This ends false arrest claim against Medina Police
Medina Police Officers Charmane Domino and Jeremiah Jessen and Minnesota State Trooper Chris Erickson have been waiting for two-and-a-half years to find out whether a false arrest lawsuit against them would go to trial.
The suspense ended on April 30, when their attorney, Dan Kurtz, notified the city of Medina that the lawsuit had been dismissed with prejudice. The plaintiff in the case was Medina resident Karl Hanson who filed his lawsuit in September 2010, following what, for him, was a traffic stop for speeding that went wrong in September 2009.
In the midst of the lawsuit, Hanson ran for Mayor of Medina in November and lost the election to incumbent Mayor Tom Crosby.
“The case is dismissed with prejudice, which means that Mr. Hanson cannot re-file it,” Attorney Kurtz said about the March 26 ruling of United States District Judge John R. Tunheim.
The ruling ended a stressful two-and-a-half years for both sides of the case.
At one point Medina Police Chief Ed Belland commented about the stress on his two police officers as they waited to learn whether they would go on trial for turning a simple stop for speeding into an investigation as to whether Hanson was driving under the influence of an unknown drug.
The traffic stop for Hanson in Medina happened when he was driving at 62 miles per hour in a 40 miles per hour zone at 8:20 p.m., Sept. 12, 2009 and released from Hennepin County Jail at 3:42 a.m. the following morning. He left County Jail without a ride home and still needed to retrieve his car from impoundment, according to court records.
Earlier that day, Hanson was practicing slalom water skiing with a friend, according to court records. He was headed home to pick up a wheel and tire for his friend’s boat trailer, when Medina Officer Domino stopped him for speeding. She observed his behavior and physical state and wondered whether he was driving under the influence of a substance. She called in Officer Jessen and asked for his opinion.
Jessen administered field sobriety tests, which Hanson failed. Neither Jessen nor Domino smelled alcohol on Hanson’s breath. The two officers took Hanson to the Medina Police Station and called in Minnesota State Trooper Erickson, who is a drug recognition expert. A breath test showed no evidence of alcohol in Hanson’s system. Erickson concluded that Hanson was under the influence of a central nervous system stimulant and depressant.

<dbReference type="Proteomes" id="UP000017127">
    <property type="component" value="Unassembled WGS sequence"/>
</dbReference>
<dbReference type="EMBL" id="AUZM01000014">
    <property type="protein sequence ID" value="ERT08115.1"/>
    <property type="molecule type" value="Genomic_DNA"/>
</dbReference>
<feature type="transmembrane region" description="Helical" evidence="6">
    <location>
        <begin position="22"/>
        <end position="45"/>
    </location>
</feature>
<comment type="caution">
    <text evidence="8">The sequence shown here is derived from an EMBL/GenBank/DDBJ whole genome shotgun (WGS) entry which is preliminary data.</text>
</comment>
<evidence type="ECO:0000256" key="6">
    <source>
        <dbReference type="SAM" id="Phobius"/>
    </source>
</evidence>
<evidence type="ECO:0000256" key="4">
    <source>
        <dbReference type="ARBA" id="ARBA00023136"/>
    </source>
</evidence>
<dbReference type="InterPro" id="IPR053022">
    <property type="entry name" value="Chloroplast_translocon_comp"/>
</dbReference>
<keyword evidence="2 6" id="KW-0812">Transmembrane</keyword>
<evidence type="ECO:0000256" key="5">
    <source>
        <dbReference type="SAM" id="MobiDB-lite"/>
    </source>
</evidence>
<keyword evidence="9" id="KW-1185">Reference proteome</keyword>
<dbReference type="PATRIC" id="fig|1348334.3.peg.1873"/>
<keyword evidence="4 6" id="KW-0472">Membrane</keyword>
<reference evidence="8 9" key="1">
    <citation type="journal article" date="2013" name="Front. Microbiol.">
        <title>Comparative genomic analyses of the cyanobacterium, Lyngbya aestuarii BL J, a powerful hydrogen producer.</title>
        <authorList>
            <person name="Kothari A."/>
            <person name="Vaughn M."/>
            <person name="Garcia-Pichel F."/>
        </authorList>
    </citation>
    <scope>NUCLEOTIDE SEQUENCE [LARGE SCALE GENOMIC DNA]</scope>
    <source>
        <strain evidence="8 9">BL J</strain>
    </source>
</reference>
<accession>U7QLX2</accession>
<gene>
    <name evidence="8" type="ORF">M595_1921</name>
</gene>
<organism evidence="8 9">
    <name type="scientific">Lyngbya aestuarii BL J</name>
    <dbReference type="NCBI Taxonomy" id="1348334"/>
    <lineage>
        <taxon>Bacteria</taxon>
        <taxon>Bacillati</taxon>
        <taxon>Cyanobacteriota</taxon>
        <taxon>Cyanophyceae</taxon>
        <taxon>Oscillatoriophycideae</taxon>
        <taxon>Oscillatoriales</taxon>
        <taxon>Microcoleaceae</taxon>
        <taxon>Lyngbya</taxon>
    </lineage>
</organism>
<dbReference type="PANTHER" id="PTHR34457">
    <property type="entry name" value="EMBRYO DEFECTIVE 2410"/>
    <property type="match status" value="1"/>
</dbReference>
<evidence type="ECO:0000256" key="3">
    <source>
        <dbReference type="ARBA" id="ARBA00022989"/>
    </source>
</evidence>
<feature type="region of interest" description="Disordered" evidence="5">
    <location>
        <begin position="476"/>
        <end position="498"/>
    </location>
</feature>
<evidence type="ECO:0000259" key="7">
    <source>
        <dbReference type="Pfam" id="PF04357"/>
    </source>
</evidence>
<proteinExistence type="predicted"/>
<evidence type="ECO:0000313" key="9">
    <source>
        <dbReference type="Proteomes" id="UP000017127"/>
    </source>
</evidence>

Domino, Jessen and Erickson decided to transport Hanson in handcuffs to Methodist Hospital in St. Louis Park for drawing a blood sample for testing by the state Bureau of Criminal Affairs. The BCA tested the sample for common drugs, but not all drugs available to consumers, and then returned a negative result. Because of the negative finding, Medina Police charged Hanson with speeding and did not charge him with driving under the influence. He was discharged from County Jail.
Hanson and his attorney Nathan Hansen filed their lawsuit against Domino, Jessen and Erickson and used as a basis for the suit the negative breath and drug tests. Attorneys for the police officers responded by asking for a motion of summary judgment, basically a ruling that evidence does not support the case going to trial. A key issue was whether the police officers had probable cause to extend Hanson’s traffic stop for speeding into an investigation of whether he was driving on the influence of a substance.
Attorney Hansen stated in pleadings opposing the summary judgment that his client was processed as a DUI because police thought he was uncooperative and rude to them, basically “in contempt of cop.” Police decided Hanson was “going to jail no matter what.” Hansen and Hanson used as supportive evidence videos that were entered into court records.
Magistrate Judge Tony Leung looked at the evidence in the summary judgment proceeding and recommended on Oct. 22, 2012, to Judge Tunheim that Hanson’s lawsuit be dismissed with prejudice. Leung said in his recommendation, “Probable cause is determined at the time of arrest, not from facts that are learned after the arrest takes place.… Even if Officer Jessen was mistaken that Plaintiff was impaired while operating his vehicle, which is the crux of Plaintiff’s argument, this would not mean that Officer Jessen violated Plaintiff’s Fourth Amendment rights by arresting him.”
Attorney Hansen filed objections to Leung’s recommendation.
And now both sides have a final answer from Judge Tunheim. He has agreed with Judge Leung’s recommendation, and the false arrest lawsuit has been dismissed. Karl Hanson cannot continue this legal action against the three law enforcement officers.
Judge Tunheim said in his ruling, “Although the September 12, 2009 traffic stop and resulting arrest was unfortunate, nothing in the record of this case suggest to the Court that a Fourth Amendment violation or a conspiracy occurred.”
Attorney Kurtz commented on the dismissal in an e-mail, “The defense was confident all along that the evidence would show that the officers lawfully arrested Mr. Hanson. The Court ultimately agreed with us and the City and the officers are obviously very happy with the decision.”
Attorney Hansen said he had no comment about the dismissal of his client’s law suit.